PhD Candidate Rashid Gabdulhakov publishes a commentary for EU-Central Asia Monitoring

The COVID-19 pandemic has pushed countries to turn quickly to online learning. In Uzbekistan, the challenge is substantial due to insufficient quality access to the Internet and devices; low digital literacy; and the risk of online services being curtailed. This commentary offers a few lessons to be learnt in order to narrow the digital divide in the country.

“In Central Asia, shifting from in-person to online learning has been difficult. Many people do not have access to steady electricity, affordable high-speed and uncensored Internet, or reliable devices. Furthermore, the pandemic has also brought to the fore the urgent need to develop the necessary digital skills among various groups, from schoolchildren to teachers, and from policy-makers to civil society. Central Asian republics have taken divergent responses to the pandemic. Kazakhstan, Kyrgyzstan, and Uzbekistan introduced lockdowns in March 2020; in Tajikistan, quarantine measures were only partially implemented; while Turkmenistan still claims to have zero Covid-19 cases. Despite the different responses and approaches to Internet governance and its availability, all Central Asian countries share some common challenges in shifting to online learning. The case of Uzbekistan could apply to the greater region.”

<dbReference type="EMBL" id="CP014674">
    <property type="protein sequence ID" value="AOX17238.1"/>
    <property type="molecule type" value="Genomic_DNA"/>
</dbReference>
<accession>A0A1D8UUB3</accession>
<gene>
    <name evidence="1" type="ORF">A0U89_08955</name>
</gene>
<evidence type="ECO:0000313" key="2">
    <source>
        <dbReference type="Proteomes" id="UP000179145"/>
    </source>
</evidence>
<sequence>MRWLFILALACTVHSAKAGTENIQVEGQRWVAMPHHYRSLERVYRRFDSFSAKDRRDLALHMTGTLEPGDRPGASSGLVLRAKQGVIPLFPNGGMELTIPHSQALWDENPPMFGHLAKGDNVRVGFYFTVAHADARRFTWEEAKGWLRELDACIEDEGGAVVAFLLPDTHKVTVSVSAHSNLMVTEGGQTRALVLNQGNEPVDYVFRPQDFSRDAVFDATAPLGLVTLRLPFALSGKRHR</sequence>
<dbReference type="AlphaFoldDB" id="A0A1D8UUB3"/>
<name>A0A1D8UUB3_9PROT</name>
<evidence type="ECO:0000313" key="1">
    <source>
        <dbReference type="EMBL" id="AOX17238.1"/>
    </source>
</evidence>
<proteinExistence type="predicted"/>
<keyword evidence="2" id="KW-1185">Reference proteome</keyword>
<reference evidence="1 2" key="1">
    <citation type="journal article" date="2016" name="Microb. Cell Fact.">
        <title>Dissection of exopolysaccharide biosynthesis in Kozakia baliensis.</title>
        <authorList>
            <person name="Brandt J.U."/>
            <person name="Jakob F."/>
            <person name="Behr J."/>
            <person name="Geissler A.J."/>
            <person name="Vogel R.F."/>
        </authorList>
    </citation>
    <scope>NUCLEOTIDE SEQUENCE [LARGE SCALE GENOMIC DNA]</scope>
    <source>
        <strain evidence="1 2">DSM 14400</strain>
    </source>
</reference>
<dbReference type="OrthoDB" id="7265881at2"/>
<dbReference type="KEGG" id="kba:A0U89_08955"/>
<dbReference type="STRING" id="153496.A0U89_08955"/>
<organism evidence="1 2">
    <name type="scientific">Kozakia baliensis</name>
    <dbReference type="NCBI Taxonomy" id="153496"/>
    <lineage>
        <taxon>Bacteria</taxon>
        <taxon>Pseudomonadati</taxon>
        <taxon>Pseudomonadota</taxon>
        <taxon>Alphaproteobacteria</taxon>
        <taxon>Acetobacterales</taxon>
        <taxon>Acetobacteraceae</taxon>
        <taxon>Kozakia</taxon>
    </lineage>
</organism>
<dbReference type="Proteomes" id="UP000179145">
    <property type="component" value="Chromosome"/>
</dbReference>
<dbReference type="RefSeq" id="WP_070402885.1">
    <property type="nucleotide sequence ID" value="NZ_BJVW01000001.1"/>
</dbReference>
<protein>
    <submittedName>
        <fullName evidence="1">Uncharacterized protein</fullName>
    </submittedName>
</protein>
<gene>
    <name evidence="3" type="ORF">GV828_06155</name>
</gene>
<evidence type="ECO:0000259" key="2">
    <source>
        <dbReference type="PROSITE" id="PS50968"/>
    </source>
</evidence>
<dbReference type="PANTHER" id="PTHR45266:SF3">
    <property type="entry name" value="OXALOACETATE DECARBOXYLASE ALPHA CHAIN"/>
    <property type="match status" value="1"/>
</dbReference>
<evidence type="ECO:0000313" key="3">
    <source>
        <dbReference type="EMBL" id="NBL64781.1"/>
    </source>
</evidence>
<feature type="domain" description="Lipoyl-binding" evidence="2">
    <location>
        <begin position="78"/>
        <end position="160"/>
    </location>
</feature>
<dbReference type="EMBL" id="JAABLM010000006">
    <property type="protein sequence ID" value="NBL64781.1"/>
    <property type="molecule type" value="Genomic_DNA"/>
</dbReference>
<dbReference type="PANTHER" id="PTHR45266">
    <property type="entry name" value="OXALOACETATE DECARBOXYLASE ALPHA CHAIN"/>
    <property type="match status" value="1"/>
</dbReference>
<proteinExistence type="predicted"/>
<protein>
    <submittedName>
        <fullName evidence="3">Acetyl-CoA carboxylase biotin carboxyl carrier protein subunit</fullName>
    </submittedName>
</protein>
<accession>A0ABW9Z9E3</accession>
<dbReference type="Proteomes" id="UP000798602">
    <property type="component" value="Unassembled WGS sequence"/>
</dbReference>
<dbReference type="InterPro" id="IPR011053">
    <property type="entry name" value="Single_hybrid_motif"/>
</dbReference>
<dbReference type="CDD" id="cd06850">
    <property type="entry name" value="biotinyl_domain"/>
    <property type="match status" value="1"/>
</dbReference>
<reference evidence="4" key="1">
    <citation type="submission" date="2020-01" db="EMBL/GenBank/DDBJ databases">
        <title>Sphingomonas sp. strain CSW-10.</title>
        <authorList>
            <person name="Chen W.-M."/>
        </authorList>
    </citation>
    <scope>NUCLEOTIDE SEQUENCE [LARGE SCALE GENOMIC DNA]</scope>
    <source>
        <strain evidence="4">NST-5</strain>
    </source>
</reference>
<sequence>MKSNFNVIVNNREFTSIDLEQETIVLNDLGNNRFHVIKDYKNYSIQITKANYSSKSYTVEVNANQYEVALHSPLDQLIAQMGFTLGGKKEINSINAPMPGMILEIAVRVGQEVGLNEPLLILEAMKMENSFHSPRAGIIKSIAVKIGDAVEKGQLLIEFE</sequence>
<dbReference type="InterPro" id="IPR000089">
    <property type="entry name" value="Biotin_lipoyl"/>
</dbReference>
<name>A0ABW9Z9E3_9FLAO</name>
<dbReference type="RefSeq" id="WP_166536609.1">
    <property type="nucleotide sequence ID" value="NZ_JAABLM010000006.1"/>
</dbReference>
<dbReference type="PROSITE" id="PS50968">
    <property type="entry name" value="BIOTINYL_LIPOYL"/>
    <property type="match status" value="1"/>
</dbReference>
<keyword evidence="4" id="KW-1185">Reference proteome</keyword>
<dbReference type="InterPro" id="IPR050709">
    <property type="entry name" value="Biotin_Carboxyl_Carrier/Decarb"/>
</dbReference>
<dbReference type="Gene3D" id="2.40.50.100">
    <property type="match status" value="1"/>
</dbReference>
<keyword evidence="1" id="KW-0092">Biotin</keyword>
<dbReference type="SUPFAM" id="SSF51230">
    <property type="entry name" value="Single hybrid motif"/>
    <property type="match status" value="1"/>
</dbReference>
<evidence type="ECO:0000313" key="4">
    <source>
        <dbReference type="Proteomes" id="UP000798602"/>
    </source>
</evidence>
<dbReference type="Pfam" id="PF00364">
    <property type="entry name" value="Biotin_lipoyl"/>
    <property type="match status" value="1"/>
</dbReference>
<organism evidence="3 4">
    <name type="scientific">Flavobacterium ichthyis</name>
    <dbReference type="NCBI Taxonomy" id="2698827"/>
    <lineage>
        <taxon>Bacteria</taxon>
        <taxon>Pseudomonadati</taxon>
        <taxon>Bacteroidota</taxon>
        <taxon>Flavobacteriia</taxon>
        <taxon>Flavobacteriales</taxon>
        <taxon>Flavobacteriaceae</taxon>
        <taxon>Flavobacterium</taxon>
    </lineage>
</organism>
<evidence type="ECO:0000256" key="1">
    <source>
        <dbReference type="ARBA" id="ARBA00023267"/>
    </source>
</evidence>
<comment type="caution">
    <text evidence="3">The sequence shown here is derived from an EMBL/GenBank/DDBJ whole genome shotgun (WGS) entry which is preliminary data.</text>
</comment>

The publication can be accessed here.

About EU-Central Asia Monitoring

Established in 2008 as a project seeking to monitor the implementation of the EU Strategy for Central Asia, EUCAM has grown into a knowledge hub on broader Europe-Central Asia relations via its research, training, networking and awareness raising activities.